We’ve all heard about it or seen it for ourselves: shared bikes stolen and thrown into rivers, shared electric scooters broken and strewn about sidewalks and shared cars being an object of theft attempts, intended crashes and broken windows. Such acts of vandalism frustrates cities, disgusts citizens and deeply hurts the reputation of shared mobility operators. The business models of shared mobility operators depend heavily on the strength of their reputation and user base, so how can these operators scale and grow while keeping bad actors off their platforms?
While efforts have been made to counter shared mobility vandalism and fraud by increasing security measures through the adoption of license verification and two-factor authentication, this isn’t enough.
In this webinar, panelists explore the following questions:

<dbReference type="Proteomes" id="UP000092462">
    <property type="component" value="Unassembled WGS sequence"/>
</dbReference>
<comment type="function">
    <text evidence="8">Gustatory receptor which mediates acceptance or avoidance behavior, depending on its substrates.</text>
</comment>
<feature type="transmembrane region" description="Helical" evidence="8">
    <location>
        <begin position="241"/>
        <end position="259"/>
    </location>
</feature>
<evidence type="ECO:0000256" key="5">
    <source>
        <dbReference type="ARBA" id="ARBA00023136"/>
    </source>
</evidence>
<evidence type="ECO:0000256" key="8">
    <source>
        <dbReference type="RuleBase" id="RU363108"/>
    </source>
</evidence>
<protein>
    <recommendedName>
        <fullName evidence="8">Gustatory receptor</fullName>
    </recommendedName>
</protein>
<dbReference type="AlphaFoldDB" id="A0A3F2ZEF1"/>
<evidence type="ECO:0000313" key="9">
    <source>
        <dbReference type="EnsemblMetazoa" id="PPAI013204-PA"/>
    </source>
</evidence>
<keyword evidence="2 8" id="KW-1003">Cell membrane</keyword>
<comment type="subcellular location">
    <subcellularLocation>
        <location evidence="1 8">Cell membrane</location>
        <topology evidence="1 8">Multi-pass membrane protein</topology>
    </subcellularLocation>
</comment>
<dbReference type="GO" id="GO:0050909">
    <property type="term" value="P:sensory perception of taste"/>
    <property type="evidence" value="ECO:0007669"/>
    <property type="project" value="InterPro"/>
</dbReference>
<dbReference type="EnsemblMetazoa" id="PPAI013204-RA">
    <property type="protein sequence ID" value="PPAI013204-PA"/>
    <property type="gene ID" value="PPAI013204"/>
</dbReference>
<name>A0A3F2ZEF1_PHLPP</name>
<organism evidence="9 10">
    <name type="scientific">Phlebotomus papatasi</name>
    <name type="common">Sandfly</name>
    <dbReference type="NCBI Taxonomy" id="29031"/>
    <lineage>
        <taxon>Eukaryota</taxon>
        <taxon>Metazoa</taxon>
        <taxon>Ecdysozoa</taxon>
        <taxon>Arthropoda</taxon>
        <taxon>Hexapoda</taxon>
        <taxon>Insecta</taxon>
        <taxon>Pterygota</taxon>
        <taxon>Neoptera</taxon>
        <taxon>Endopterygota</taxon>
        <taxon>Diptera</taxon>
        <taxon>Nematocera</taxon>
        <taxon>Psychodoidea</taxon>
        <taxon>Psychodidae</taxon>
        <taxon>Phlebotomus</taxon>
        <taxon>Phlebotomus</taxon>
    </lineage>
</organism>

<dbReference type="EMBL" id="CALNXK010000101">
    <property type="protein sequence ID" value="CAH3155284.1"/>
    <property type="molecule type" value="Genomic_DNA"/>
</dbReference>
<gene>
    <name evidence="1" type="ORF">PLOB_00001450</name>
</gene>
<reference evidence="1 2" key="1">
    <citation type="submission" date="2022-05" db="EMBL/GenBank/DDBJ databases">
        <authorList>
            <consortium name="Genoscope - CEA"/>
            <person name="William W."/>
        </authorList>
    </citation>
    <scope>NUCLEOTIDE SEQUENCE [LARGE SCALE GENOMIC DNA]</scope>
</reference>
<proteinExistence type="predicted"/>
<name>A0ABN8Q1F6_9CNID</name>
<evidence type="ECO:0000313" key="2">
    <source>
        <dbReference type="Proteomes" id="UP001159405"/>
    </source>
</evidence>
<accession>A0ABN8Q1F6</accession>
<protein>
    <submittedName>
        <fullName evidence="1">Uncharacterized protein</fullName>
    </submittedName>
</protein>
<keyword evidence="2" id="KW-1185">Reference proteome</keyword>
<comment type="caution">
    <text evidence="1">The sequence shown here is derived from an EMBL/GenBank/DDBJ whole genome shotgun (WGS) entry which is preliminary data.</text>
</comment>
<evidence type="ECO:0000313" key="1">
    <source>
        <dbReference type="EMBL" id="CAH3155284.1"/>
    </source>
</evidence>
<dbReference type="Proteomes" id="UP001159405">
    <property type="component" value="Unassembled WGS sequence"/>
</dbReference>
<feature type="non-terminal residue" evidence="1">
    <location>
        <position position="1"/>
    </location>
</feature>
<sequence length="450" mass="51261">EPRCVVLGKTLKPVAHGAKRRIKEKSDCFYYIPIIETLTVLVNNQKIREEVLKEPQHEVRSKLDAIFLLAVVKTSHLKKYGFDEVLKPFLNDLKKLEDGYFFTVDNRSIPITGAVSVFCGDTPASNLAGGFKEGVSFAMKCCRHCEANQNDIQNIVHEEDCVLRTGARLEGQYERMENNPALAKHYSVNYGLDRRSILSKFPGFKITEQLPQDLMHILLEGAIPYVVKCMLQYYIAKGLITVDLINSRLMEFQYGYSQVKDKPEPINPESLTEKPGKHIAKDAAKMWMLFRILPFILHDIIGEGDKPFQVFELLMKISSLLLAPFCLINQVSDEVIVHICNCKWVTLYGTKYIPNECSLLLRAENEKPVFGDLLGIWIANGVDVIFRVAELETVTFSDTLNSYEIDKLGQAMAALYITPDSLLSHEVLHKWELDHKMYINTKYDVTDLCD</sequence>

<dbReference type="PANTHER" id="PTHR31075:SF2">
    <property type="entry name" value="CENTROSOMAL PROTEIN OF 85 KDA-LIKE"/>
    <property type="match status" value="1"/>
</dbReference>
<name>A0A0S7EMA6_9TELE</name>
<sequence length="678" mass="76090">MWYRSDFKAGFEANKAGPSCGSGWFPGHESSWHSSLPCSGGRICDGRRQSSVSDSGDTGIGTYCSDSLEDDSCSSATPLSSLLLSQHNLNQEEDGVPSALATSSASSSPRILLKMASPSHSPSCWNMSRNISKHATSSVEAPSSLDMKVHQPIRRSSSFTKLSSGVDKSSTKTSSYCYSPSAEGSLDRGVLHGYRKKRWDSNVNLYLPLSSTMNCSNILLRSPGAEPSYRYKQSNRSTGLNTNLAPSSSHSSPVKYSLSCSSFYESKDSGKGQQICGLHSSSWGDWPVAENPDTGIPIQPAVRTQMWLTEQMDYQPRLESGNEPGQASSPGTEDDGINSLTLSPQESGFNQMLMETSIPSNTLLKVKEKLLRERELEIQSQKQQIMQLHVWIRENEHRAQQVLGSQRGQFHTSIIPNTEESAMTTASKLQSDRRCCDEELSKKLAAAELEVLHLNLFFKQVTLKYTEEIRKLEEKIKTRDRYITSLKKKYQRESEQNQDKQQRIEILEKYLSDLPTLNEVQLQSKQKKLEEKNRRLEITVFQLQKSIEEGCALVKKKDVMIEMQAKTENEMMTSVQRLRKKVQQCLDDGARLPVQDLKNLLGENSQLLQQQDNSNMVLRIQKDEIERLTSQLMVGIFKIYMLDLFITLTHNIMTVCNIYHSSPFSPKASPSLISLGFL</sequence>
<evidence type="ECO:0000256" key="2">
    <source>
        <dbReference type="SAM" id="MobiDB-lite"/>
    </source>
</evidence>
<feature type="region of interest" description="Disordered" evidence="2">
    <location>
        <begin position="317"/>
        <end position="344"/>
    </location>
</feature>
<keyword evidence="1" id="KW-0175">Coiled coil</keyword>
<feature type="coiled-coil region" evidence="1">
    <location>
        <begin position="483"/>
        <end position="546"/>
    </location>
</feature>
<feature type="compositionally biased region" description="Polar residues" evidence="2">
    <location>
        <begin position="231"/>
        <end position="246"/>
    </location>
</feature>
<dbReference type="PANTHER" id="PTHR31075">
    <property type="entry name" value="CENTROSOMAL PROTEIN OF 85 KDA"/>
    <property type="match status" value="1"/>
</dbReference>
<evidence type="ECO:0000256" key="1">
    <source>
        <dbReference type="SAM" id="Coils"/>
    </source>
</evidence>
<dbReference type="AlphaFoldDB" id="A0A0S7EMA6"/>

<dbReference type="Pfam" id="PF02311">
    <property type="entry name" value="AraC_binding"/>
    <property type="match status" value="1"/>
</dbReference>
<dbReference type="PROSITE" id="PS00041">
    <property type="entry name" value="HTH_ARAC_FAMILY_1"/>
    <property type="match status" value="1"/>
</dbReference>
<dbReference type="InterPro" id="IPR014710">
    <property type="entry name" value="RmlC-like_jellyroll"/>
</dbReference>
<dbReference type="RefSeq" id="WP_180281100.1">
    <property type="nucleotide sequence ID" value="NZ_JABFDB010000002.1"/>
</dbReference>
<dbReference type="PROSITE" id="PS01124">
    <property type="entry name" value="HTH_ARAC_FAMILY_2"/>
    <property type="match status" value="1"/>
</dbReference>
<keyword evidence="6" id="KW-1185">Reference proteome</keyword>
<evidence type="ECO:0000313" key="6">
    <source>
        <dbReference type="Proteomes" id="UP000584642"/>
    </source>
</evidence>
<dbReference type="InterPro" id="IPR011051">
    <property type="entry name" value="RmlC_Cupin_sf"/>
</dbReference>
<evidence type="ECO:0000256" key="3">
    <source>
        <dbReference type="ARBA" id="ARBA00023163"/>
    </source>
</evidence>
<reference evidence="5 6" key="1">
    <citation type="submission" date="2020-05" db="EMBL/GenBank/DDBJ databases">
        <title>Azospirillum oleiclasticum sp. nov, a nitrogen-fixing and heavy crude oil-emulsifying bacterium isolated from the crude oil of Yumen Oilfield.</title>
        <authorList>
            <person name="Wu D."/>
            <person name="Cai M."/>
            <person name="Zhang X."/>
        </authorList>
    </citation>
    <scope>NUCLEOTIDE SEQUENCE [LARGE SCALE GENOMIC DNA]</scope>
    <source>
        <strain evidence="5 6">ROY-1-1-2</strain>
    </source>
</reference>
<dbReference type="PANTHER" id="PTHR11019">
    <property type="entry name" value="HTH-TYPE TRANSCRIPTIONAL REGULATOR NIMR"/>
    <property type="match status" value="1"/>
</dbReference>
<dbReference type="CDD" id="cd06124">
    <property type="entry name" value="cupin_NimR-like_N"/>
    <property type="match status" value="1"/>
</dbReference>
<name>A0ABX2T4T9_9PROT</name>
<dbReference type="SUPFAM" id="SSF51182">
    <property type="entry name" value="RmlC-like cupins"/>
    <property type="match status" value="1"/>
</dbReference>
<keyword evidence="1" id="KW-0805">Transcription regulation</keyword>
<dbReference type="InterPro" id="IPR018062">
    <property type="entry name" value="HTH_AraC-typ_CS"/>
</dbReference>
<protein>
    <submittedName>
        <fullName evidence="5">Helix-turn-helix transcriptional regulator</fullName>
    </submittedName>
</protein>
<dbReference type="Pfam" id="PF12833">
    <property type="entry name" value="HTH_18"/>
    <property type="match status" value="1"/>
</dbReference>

- What types of security measures can shared mobility operators take to protect their fleets without encumbering customers who want to access these vehicles quickly and easily?
- Do different types of vehicles (e.g. scooters, bikes and cars) require different security measures?
- What are some of the potential verification and safety challenges for future technologies, such as autonomous vehicles?
- As city dwellers increasingly shift from private vehicle use to using shared mobility options, are the systems in place secure enough to deal with the influx of users?
- Is this a problem that can be solved with technology alone or do legislative actions and awareness campaigns need to be taken in tandem?
- Will there ever be a “magic bullet” that will stop fleet vandalism, or do cities and operators need to accept shared vehicle damage and “clutter” as a part of life?
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